Over the past few days I have seen an increase in rubbing and scraping in Pennsylvania’s Warren and Crawford counties. Small scrapes, which have been absent until now, are appearing. The rubs indicate a multi-tined buck aggressively tearing apart brush or several small trees.

From Connecticut comes a report of success from one of our more serious bowhunters, Steve Topper (above, with bow), who put an arrow through the heart of a nice 140-class buck last week at 12 yards. Steve said he is 90 percent sure that the buck was coming in to a Golden Estrous Wick that he had placed 20 yards from his setup, indicating that bucks are on the prowl for does in heat. Even if the scent did not attract the buck, Steve thinks it at least distracted it long enough for him to make his shot, because the buck had spotted him in the tree, but it kept looking toward the wick.

“That buck came in curling his lips at least a half-dozen times,” Topper said. “It was coming right at (the wick).”

Topper said bucks are on the move “big time.” Bucks have been rubbing for the past 2 ½ weeks, and scraping even longer.


Another successful deer hunter, Christopher Smith, whose successful hunt was reported here last year, scored again Saturday, November 17, with this beautiful buck in Wayne County, New York. He set up in a swampy, wooded area between a couple of unpicked corn fields.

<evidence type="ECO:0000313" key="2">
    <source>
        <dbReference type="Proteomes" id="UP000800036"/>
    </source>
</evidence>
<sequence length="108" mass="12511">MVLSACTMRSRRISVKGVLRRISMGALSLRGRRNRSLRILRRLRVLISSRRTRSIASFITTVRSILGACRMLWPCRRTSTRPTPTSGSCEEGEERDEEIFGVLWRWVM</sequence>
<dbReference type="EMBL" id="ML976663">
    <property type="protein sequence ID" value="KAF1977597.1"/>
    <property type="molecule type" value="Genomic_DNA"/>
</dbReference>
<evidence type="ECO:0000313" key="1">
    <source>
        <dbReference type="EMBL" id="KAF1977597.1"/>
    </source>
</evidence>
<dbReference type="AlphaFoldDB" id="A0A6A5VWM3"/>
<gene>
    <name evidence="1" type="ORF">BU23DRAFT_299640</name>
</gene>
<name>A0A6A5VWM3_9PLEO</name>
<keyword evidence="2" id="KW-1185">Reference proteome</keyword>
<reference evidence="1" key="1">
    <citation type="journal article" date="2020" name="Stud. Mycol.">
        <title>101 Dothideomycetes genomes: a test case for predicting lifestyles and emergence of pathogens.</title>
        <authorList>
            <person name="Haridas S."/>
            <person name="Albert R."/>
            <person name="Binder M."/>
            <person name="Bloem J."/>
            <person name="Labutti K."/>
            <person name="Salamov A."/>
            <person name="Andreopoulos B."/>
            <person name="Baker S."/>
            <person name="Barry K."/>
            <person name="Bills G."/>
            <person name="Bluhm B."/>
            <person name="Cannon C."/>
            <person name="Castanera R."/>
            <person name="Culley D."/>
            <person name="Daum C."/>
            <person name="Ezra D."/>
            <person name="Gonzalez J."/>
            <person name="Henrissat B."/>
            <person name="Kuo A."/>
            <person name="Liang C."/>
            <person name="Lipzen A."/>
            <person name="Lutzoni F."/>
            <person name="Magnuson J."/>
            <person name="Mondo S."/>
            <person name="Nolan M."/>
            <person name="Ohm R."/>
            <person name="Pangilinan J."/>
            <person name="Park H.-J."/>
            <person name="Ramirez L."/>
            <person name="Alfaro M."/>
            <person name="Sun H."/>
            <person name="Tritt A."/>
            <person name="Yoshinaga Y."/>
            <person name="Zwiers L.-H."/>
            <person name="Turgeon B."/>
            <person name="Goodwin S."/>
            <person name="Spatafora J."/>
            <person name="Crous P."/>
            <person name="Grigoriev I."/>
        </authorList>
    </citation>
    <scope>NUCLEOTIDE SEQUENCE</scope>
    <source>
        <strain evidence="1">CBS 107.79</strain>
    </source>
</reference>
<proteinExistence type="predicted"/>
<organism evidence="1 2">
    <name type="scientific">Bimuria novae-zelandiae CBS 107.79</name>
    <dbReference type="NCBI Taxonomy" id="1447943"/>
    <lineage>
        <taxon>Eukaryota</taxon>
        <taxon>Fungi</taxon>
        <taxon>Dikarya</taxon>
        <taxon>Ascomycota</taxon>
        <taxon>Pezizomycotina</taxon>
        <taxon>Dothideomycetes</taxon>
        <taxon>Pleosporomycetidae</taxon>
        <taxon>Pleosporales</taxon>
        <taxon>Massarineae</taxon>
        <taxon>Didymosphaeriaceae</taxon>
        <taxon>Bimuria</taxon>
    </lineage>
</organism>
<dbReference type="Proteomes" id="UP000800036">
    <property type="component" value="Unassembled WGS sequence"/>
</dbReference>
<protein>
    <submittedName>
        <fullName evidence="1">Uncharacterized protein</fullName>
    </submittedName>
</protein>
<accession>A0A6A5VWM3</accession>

“Around 8:45 I thought I heard a grunt, so I grunted back and used an estrus can call. Around 10 minutes later I heard another grunt that was closer. I again grunted and about a minute later caught movement,” Smith reported.

At first he thought it was a forkhorn he had seen earlier, but it turned out to be the buck he wanted. It was chasing a doe.

“He stopped chasing her, turned around, and came back to chase off the other buck that was only 20 yards from me,” Smith related. “As soon as the big buck stopped, I shot him with my Savage 20 gauge.”

He had a deer management permit that allowed him to harvest a doe, so he stayed in his stand. A half-hour later an 8-point buck came by, chasing three does and a fawn. He took the biggest doe.

According to Smith, “They were definitely still in the swing of things on Saturday. My best buck and opening day ever!”

These two successful hunts make it appear that the rut may have peaked last week, at least where they hunted. Things I observed near my home in northwest Pennsylvania do not dispute it, so maybe the Pennsylvania Game Commission was close enough with their prediction of a November 14 rut peak.

Of course, the rut does not peak at the same time throughout our Northeast Region. And in many places the rut peak was less intense than in some years, enough so that it is hardly a certainty that this is the peak. That kind of uncertainty helps keep deer hunting interesting.